BUSY TIMES AHEAD

Nigeria 2020 | TRANSPORT | INTERVIEW

With traffic posing a problem at Apapa Port, Eko Support Services seeks to be as efficient as possible to maximize revenue.

Seni Edu
BIOGRAPHY

Seni Edu attended Loughborough University and graduated with a bachelor of science in banking and finance. He worked for Andersen Consulting in London after graduating and prior to returning to Nigeria. In Nigeria, partnering with international logistics providers, he set up Afrigate Consultancy Limited to deliver customized door-to-door, sourcing, financing, and delivery solutions to clients in the telecoms, banking, and oil and gas sectors. He joined Eko Support Services Ltd in 2007 as part of the management team and was appointed General Manager in 2012.

Have you seen an improvement in the road logistics situation in Apapa over the past year?
There have been improvements, but not as much as I predicted. The road is almost complete. It is not right up to the port gate, but it is accessible. In 2019, a whole section was closed. Now, the whole road can be used, even though some areas are not finished. They have employed government agencies, including the navy and customs. There are some checkpoints, which at least reduces the congestion at Apapa slightly. There is a line where the authorities let a certain number of trucks through in a day. It works in terms of the traffic flow; one does not get into a situation where they are sitting on the road for days. You know it will take an X amount of time to get to the front of the queue. The problem is cost, which has increased. However, now at least we know the cost and timeframe of getting goods into Apapa. In the past, something that may have taken 10 days to get into Apapa today takes about two. Things are improving.

What is causing the congestion in Apapa?
Every year, there are more trucks on the road. Once there is a project, either the transporter or the company purchases more trucks to service that project. Once that project ends, those trucks stay; they get the majority of their work from Apapa. This means we have more trucks on the road compared to three years ago. In 2014, there were fewer trucks and better road infrastructure. There was no barge movement for consumers then, but it was still easy.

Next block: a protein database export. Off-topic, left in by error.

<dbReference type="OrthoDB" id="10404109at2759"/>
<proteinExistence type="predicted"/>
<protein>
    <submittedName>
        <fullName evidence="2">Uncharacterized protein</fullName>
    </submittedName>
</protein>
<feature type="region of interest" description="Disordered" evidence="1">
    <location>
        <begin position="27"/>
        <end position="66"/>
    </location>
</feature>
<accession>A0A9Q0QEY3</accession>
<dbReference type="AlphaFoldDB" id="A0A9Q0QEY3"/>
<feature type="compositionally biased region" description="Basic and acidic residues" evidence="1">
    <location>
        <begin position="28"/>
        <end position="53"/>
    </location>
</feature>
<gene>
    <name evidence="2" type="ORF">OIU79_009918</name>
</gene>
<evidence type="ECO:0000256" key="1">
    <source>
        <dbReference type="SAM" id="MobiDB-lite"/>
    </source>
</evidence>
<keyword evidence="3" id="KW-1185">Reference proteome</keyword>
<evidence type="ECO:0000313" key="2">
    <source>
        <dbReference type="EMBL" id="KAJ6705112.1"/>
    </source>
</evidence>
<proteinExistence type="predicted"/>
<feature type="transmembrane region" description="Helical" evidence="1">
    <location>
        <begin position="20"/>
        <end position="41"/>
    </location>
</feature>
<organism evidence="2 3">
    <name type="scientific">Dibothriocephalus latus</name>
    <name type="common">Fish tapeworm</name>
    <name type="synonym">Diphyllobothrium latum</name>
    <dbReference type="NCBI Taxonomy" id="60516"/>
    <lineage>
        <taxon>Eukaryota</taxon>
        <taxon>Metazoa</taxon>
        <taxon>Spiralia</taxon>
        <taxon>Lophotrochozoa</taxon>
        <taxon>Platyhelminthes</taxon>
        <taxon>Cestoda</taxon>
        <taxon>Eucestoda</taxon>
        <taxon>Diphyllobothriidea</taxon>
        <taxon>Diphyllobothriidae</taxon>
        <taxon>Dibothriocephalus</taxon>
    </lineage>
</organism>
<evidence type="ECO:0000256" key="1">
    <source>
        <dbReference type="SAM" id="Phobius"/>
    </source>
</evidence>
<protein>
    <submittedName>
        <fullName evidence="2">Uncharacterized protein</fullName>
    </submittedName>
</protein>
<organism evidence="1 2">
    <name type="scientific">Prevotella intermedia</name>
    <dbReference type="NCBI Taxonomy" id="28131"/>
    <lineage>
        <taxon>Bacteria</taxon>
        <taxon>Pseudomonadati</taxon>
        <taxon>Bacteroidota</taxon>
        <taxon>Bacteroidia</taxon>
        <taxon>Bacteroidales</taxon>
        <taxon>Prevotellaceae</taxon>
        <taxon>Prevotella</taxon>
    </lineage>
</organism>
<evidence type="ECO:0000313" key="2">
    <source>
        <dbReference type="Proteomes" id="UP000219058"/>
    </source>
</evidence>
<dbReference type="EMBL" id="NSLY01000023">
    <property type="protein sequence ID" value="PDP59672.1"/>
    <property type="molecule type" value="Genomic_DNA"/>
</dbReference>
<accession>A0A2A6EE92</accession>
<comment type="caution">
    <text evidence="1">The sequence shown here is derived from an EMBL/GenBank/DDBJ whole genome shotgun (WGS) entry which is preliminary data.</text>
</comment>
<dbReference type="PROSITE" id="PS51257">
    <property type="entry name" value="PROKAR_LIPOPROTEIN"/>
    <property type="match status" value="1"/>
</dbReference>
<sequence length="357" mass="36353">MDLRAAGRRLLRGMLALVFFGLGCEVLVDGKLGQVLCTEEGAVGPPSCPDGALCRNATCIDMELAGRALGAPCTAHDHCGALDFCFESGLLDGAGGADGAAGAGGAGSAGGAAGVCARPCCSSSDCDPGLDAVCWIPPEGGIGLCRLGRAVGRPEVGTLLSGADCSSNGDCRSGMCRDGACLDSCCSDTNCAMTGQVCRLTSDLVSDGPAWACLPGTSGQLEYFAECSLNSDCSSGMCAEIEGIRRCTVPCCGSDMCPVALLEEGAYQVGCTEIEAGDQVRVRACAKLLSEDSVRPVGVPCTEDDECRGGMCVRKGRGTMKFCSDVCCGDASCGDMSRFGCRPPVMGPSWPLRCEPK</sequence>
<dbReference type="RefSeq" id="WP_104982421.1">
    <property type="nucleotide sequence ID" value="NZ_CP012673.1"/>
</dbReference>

How much of your empty cargo volume is road versus barges?
The problem is with capacity, especially in the ports. The core business at the ports is to receive import cargo and then send out export cargo. That means one cannot deploy resources to empties. They cannot keep vessels waiting outside, either. It is based on capacity availability. For two of the shipping lines, we do six to eight barges per day, though those two shipping lines want to do more. They could probably do double. We have other shipping lines enquiring, too but we are close to full capacity as far as handling barges are concerned

What do you anticipate revenue and growth in the business in the coming year?
The empty container business will not go on indefinitely. There will still be scope for empty returns, though not the volumes we are seeing now. One of the areas we want to do is the full containers as long as it can be evacuated to an off dock immediately. We do not have the space to store and have customs agents come and take three or four weeks to clear a container. We need the containers out to receive the next vessel. That is one area where we are actively speaking to potential partners to ensure we can bring maybe two vessels a month. 1,000TEUs a month is a realistic target for us. We are doing a great deal of steel products as well. The challenge is for us is to make sure we can offer all these services and do it in a way such that no one is neglecting any of the clients. We also seek to be as efficient as possible and maximize revenue. Our challenge at the moment is picking and choosing which business makes sense. We have more demand than our capacity can allow. It is a good place to be in, but sometimes one is so busy with the operation that they need to take a step back and determine which business ventures make sense.